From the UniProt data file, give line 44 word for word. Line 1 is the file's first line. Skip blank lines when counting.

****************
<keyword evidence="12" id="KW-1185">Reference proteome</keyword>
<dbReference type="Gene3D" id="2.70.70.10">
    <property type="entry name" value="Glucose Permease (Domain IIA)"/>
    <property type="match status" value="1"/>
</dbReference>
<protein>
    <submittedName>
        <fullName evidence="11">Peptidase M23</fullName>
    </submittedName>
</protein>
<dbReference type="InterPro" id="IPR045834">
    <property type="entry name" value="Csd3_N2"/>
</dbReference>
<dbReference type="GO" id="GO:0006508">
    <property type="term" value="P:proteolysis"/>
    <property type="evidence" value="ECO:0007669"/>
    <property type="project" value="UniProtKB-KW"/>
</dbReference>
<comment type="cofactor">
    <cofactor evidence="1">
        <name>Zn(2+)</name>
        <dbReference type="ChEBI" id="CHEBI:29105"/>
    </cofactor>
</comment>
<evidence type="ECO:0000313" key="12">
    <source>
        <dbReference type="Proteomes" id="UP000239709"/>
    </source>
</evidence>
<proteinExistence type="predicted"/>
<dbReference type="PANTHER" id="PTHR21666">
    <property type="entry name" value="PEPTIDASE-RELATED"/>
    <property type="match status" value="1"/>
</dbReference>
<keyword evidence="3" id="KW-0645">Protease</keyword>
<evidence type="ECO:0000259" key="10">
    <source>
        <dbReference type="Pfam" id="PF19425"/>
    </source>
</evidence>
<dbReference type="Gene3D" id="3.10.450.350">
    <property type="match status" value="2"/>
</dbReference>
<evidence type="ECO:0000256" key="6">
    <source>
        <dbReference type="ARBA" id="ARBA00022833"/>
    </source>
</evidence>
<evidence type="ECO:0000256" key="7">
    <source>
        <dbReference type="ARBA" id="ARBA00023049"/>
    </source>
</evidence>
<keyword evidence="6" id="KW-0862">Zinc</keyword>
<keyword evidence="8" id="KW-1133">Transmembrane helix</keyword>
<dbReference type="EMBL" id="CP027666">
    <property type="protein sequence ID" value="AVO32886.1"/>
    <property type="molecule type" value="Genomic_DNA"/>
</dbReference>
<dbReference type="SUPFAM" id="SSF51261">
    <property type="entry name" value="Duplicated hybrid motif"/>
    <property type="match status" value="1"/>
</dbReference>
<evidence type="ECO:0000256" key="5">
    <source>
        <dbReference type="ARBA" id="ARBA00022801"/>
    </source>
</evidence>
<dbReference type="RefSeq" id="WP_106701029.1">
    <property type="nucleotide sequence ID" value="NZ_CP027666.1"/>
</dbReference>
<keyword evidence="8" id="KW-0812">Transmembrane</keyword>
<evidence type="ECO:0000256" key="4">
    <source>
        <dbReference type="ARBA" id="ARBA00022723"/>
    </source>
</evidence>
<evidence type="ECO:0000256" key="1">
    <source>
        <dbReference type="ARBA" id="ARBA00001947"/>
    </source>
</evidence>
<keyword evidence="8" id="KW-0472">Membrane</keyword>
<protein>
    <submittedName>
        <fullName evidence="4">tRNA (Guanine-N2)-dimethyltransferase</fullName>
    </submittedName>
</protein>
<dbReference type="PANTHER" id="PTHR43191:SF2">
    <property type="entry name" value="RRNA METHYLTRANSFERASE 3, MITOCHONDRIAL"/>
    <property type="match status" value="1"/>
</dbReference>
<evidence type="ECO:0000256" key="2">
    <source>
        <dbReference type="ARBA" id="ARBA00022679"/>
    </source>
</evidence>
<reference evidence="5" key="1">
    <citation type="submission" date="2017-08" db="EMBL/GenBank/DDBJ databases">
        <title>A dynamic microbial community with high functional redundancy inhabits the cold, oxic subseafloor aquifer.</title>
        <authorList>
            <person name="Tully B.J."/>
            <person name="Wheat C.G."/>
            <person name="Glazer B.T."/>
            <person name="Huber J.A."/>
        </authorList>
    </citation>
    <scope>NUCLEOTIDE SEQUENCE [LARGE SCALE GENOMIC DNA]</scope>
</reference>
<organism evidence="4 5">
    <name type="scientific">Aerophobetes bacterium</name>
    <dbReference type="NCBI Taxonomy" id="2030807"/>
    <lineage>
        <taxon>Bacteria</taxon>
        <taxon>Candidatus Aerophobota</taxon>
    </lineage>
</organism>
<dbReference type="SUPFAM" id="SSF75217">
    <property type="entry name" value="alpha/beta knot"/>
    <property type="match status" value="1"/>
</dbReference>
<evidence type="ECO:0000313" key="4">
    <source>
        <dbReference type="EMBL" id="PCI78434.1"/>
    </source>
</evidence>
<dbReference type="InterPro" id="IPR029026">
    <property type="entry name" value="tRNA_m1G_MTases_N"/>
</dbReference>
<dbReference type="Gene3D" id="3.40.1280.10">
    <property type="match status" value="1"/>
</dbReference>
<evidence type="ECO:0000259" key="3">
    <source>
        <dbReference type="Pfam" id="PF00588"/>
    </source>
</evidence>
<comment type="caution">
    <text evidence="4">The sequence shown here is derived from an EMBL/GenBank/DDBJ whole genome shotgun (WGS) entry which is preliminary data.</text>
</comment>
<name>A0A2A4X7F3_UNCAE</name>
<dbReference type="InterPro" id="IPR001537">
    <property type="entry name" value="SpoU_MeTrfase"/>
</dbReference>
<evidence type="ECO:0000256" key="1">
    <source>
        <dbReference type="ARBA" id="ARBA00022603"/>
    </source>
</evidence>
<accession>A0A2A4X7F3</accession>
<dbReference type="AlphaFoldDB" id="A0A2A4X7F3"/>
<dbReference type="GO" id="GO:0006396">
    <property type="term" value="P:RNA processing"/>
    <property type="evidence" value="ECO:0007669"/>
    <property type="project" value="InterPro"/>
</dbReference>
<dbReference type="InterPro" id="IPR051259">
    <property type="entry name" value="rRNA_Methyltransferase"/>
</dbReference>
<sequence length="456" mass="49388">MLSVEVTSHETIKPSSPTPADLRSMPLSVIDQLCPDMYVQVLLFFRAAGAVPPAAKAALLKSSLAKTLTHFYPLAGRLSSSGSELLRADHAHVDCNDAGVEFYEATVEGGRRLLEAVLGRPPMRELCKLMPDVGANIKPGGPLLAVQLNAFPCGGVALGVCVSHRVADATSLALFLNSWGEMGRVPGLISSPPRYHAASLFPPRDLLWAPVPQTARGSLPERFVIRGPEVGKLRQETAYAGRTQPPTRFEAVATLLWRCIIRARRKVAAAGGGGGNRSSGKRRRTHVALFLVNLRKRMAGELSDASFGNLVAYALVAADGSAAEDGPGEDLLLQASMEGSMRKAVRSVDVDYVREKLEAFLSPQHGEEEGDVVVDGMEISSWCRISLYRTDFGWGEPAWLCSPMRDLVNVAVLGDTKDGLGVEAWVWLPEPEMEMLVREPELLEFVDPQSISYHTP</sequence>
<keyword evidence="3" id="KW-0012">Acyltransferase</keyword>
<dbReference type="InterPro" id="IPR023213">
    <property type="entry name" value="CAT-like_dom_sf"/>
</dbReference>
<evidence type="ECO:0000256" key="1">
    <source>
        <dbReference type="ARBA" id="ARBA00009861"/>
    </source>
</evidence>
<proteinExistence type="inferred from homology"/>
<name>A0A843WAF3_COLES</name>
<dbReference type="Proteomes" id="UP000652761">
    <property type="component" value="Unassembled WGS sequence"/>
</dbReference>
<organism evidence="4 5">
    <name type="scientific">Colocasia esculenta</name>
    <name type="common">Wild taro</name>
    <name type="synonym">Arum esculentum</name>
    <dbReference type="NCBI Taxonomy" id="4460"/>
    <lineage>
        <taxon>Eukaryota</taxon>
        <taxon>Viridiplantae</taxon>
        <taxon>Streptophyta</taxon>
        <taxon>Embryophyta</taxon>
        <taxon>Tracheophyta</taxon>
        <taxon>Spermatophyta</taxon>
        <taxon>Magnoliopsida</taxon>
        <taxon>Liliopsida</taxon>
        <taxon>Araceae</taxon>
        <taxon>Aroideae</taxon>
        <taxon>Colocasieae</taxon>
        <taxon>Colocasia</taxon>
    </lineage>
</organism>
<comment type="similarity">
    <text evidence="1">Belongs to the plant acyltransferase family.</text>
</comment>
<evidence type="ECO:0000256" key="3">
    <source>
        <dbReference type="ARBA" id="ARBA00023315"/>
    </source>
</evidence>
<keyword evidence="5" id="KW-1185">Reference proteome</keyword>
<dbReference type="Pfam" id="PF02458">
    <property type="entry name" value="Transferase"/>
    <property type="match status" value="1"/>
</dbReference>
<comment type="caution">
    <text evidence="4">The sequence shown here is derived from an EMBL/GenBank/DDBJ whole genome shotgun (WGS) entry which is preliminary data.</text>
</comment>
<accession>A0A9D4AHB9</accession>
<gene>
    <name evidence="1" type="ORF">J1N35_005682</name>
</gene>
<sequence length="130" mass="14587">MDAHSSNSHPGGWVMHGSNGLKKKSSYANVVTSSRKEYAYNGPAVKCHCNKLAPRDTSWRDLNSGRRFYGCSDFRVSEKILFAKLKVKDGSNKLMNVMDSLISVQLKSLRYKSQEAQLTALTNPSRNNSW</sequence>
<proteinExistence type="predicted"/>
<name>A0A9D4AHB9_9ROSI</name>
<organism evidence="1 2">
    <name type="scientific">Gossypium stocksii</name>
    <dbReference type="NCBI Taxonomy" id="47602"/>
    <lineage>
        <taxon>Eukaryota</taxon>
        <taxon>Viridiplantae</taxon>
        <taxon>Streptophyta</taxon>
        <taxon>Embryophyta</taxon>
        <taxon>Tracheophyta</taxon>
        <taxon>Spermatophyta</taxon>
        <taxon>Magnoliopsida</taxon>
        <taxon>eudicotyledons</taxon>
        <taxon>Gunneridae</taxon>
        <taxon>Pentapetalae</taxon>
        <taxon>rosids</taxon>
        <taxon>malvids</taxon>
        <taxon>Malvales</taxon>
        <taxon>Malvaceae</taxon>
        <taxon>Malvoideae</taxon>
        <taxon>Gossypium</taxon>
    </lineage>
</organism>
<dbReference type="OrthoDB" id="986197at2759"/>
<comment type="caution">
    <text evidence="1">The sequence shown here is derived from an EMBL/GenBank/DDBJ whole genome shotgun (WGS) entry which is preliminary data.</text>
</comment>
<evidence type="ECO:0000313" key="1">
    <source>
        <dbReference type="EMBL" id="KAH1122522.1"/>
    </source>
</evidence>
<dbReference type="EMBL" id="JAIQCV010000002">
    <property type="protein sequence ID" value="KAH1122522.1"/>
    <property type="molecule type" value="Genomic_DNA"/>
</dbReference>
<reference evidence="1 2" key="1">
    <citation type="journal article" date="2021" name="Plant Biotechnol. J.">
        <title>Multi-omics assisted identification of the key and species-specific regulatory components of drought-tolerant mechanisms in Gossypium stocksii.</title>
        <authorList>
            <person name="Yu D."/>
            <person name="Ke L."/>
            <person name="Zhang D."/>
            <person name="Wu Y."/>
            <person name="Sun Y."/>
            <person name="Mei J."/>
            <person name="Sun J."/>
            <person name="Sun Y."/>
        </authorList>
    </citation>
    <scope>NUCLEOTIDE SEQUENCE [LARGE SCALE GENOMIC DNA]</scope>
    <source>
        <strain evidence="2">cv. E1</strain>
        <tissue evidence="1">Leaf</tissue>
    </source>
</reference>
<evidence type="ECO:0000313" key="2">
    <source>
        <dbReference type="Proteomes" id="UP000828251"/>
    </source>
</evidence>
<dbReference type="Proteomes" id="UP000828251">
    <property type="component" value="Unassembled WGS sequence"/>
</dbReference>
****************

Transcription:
<evidence type="ECO:0000256" key="6">